Regions forecast to have significant water deficits for the 12-month period from April 2019 through March 2020 include: Suriname, French Guiana, Finland, Estonia, Latvia, Egypt, Cameroon, and New Caledonia. Areas with a forecast of significant water surplus include: the central United States, Paraguay, Syria, northern Iraq, southern Turkmenistan, Afghanistan, Tanzania, and southeastern China. This Watch List is based on ISciences Water Security Indicator Model v2 (WSIMv2) run on 9 July 2019
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The forecast through August 2019 indicates persistent water surpluses in a wide path through the center of the country in the Mississippi River Basin and well into the Missouri, Arkansas, and Red River Basins, including exceptional anomalies in South Dakota. Surpluses of varying intensity are expected in the Rockies, central Arizona, California, Oregon, and in the Northeast. Deficits are forecast for pockets of Washington, North Dakota, Wisconsin, and southeastern states.
Regions forecast to have significant water deficits for the 12-month period from March 2019 through February 2020 include: Suriname, French Guiana, Finland, Estonia, Latvia, Egypt, Somalia, Angola, and Namibia. Areas with a forecast of significant water surplus include: United States, Paraguay, Syria, northern Iraq, western Iran, Afghanistan, Tanzania, and southeastern China. This Watch List is based on ISciences Water Security Indicator Model v2 (WSIMv2) run on 10 June 2019
The forecast through July indicates widespread water surpluses of varying intensity a vast area on either side of the Mississippi River. Exceptional anomalies are forecast around Sioux Falls, and along the Mississippi River on either side of Memphis and from Louisiana to the Gulf. Surpluses will increase in the Rockies and shrink slightly and moderate in California. In the Pacific Northwest, deficits will shrink in Washington; Oregon will transition from deficit to moderate surplus.
The forecast through November indicates that water deficits will downgrade considerably overall leaving mild to moderate deficits, but deficits will be intense along the Arkansas River through Kansas and Colorado, western Colorado, northeastern Utah, along the Canadian River through Oklahoma and the Texas Panhandle, and in the US Northeast. Areas of surplus include: Montana, the Black Hills of South Dakota, northern Nebraska, Iowa, Wisconsin, and eastern Pennsylvania.
For the next several months, water deficits will diminish overall but intense deficits are forecast for southern California, the Willamette Valley in Oregon, along the Arkansas River, and western Colorado. Areas of moderate deficit include northern Minnesota and from Missouri to the Gulf. Surpluses are forecast for northern Nebraska, the Black Hills of South Dakota, southern Montana, the Pecos River in New Mexico into Texas, eastern Pennsylvania, Maryland, northern Virginia, coastal North Carolina, and much of Florida from Jacksonville past Lake Kissimmee.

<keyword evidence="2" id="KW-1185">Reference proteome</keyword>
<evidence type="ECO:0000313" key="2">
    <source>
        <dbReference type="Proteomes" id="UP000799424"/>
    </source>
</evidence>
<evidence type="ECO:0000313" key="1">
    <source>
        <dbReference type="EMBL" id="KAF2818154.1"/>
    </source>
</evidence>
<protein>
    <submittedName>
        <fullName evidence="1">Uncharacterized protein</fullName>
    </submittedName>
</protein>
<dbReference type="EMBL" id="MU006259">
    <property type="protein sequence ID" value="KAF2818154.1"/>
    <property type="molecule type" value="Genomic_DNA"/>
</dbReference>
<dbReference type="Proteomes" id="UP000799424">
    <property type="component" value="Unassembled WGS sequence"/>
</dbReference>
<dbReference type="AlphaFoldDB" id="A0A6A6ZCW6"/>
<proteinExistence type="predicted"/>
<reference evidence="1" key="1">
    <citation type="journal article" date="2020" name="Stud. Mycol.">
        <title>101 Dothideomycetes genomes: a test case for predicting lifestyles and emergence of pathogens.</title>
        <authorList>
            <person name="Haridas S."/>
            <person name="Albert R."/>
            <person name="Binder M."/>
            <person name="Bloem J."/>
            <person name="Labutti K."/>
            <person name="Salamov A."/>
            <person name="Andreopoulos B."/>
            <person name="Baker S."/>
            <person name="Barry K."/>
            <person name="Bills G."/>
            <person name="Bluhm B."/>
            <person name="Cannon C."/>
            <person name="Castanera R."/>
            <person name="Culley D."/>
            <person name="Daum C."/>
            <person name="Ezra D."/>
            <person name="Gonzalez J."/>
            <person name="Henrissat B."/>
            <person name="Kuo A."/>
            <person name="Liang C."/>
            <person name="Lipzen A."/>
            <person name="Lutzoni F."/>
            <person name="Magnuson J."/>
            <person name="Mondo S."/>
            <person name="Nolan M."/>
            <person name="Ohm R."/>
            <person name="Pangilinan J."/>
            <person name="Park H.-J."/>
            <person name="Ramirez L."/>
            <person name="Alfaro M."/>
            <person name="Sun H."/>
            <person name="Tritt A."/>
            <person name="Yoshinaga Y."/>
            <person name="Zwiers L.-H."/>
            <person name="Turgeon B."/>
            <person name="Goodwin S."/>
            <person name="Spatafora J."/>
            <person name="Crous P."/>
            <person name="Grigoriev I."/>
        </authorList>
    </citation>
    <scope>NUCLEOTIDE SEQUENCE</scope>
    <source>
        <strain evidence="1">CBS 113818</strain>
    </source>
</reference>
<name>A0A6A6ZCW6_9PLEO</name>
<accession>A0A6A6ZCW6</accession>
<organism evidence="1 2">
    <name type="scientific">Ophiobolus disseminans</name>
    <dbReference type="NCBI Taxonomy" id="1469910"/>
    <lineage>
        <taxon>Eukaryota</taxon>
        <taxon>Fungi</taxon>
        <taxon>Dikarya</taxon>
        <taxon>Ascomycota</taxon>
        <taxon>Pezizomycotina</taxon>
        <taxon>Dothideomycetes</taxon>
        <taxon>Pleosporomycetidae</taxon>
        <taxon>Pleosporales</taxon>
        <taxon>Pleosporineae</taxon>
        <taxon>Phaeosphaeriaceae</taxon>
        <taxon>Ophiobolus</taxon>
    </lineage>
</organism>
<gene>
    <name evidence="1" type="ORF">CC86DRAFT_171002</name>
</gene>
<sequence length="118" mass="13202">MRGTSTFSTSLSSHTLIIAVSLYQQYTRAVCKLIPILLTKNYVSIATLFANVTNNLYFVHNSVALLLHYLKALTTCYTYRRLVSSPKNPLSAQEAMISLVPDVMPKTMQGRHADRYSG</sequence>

The forecast through June indicates that deficits will diminish and downgrade in the South Atlantic States, retreat considerably in the Gulf States, downgrade to moderate in the Southern Plains States, persist with intensity in the Southwest, and shrink in central California. Surpluses are forecast for Idaho, Montana, western Wyoming, Nebraska, South Dakota, Iowa, Missouri, and along the Missouri and Yellowstone Rivers. Surpluses will be exceptional in Idaho and Montana. Surpluses in the Ohio River Valley will diminish. After June, anomalies will downgrade, but persist.
The near-term forecast through January indicates several striking changes from the prior three months: a transition in the Gulf Coast from water surplus to deficit, a broad path of deficits in the South Atlantic States, and surpluses from the Upper Midwest through the Ohio River Valley into the Northeast. In the spring normal water conditions should return to the Ohio River Valley and the Northeast, surpluses will continue to emerge in the Upper Mississippi, and deficits will moderate in the Lower Mississippi, Texas, and the South Atlantic States.
After July the Northern Plains States should see a significant retreat of exceptional water deficits. Surpluses will persist in the Gulf region, diminish in the Great Lakes States, and transition to mild deficits in Virginia and North Carolina. After October moderate water surpluses will re-emerge in most of the Great Lakes States and in the Ohio River Valley, and pockets of surplus will continue to emerge in Idaho and surrounding states. Deficits in the southern states of the East Coast are expected to ratchet up slightly to moderate intensity and emerge in Florida.
The near-term forecast through September shows a distribution pattern of water anomalies similar to the prior three months with some decrease in intensity. However, surpluses are forecast to increase in the central Gulf Coast. Beyond September water anomalies will continue to become less severe, though pockets of exceptional surplus will persist in Idaho and its neighbors. The forecast through March 2018 indicates the emergence of primarily moderate surpluses in many parts of the country.